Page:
In my last post, I briefly discussed spiritual warfare, our place in the battle between heaven and hell. Most us won't be called to deliver someone from a demon, and few of us will be asked to break a generational curse. The life of the average Christian is still one of spiritual warfare, but one on a more seemingly mundane level, more of a daily grind -- but that grind isn't a walk in the park.
The last two of the Beatitudes can be combined to say, "Blessed are the persecuted." These are the ones who actively suffer for their faith. Such suffering can take many forms: loss of family, loss of friends, loss of business, loss of freedom, loss of reputation, loss of life, loss of property . . . you get the idea. Such things have happened for 2,000 years, and they will continue until the day Jesus comes back for his Church. Scripture makes that abundantly clear.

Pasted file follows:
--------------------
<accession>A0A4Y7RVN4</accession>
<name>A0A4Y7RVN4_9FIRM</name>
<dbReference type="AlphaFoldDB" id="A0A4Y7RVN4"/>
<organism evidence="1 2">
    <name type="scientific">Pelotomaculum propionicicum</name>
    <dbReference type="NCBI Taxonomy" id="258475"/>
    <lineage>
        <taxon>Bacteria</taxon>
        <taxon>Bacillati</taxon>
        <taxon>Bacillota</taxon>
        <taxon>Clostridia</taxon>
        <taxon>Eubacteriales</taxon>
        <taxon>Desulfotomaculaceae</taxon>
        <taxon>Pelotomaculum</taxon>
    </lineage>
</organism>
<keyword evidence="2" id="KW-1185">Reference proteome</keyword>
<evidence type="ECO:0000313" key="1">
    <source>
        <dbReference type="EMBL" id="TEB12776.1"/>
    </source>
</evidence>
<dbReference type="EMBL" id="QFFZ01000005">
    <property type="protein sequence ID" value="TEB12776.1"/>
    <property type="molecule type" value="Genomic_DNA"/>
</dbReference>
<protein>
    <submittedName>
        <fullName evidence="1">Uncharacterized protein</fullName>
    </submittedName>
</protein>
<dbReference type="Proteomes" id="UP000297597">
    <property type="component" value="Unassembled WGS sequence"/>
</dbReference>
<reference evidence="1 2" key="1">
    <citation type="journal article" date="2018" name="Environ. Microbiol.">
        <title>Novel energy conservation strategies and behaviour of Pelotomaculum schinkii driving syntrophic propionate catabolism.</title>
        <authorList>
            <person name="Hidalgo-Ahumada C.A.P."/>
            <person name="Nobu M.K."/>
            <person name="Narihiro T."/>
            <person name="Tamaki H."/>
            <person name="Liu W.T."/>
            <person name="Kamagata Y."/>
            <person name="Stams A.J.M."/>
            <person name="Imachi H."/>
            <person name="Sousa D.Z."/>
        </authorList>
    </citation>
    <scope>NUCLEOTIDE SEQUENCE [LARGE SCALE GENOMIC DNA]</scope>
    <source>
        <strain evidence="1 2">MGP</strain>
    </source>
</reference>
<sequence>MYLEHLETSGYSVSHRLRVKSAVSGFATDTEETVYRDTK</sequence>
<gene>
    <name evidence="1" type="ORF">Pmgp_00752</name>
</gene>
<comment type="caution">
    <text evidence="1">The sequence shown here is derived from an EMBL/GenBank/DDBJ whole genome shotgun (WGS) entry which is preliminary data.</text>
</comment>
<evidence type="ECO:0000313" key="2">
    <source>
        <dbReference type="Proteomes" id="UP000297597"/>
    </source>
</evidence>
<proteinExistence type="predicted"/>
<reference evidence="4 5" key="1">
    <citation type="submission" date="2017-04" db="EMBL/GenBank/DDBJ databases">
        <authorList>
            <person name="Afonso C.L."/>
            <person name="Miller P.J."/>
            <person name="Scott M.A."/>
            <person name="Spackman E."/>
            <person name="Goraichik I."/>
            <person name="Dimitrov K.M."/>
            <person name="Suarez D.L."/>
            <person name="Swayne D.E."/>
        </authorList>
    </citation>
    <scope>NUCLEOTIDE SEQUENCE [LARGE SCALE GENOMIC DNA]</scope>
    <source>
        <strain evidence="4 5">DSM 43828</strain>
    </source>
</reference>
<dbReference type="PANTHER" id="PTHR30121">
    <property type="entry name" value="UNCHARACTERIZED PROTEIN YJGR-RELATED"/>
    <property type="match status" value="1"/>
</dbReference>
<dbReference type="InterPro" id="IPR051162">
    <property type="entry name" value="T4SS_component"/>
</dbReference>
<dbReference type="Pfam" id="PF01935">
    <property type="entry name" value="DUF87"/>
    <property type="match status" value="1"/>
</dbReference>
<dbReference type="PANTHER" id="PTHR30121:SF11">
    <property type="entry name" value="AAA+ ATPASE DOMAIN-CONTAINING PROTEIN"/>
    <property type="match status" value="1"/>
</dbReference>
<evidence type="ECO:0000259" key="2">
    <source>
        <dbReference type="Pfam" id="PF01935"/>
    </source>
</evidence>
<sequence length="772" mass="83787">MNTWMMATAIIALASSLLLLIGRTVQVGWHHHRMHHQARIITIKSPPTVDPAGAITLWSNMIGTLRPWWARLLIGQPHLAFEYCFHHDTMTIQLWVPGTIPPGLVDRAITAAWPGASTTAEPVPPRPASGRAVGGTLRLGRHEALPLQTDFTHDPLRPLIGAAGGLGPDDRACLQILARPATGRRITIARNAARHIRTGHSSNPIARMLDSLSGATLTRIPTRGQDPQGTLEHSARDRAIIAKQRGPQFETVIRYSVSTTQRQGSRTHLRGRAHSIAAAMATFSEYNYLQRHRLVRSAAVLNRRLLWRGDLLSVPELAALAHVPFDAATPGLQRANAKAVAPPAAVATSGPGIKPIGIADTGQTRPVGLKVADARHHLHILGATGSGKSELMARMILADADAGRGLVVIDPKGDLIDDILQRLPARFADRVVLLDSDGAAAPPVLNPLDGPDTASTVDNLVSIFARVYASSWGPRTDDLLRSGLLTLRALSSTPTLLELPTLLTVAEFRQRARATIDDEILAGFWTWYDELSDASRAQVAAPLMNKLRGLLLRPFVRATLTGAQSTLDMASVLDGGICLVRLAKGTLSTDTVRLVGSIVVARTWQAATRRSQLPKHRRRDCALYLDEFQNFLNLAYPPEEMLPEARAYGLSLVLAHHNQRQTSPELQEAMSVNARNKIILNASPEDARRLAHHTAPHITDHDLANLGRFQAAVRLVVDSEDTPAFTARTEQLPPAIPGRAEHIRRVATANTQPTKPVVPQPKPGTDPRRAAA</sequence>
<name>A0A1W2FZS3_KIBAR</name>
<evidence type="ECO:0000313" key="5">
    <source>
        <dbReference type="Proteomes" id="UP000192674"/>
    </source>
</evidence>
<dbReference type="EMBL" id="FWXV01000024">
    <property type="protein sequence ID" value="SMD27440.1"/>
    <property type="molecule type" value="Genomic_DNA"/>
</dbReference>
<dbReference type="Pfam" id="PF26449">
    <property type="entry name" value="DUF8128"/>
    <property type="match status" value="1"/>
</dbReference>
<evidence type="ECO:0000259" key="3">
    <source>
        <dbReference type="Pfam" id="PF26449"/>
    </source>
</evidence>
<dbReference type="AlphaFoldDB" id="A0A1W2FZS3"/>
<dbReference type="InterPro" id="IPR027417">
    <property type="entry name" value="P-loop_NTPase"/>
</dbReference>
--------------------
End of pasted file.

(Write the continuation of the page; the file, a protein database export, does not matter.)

While we face such active oppression for our faith, we each encounter more passive forms as well. These are what I call environmental factors, the cultural things we're forced to live with every day as the simple cost of doing business in America in 2016. The content on television is one example, the language, sex, and violence offered as entertainment (and advertising, for that matter). The same with movies, the Internet, that one coworker, the billboard on 29th Street, the latest songs on the radio, the newest bestseller, and everything else we may come into contact with on a daily basis. We're inundated with sinful things we'd rather not encounter, yet we come across them each and every day regardless. It's hard. It grinds on you.
No matter the nature of the grind, Jesus has overcome it. In him we find rest and peace. In Christ we have assurance of Paradise and the strength to reform a lost world. In him, all things will be made new.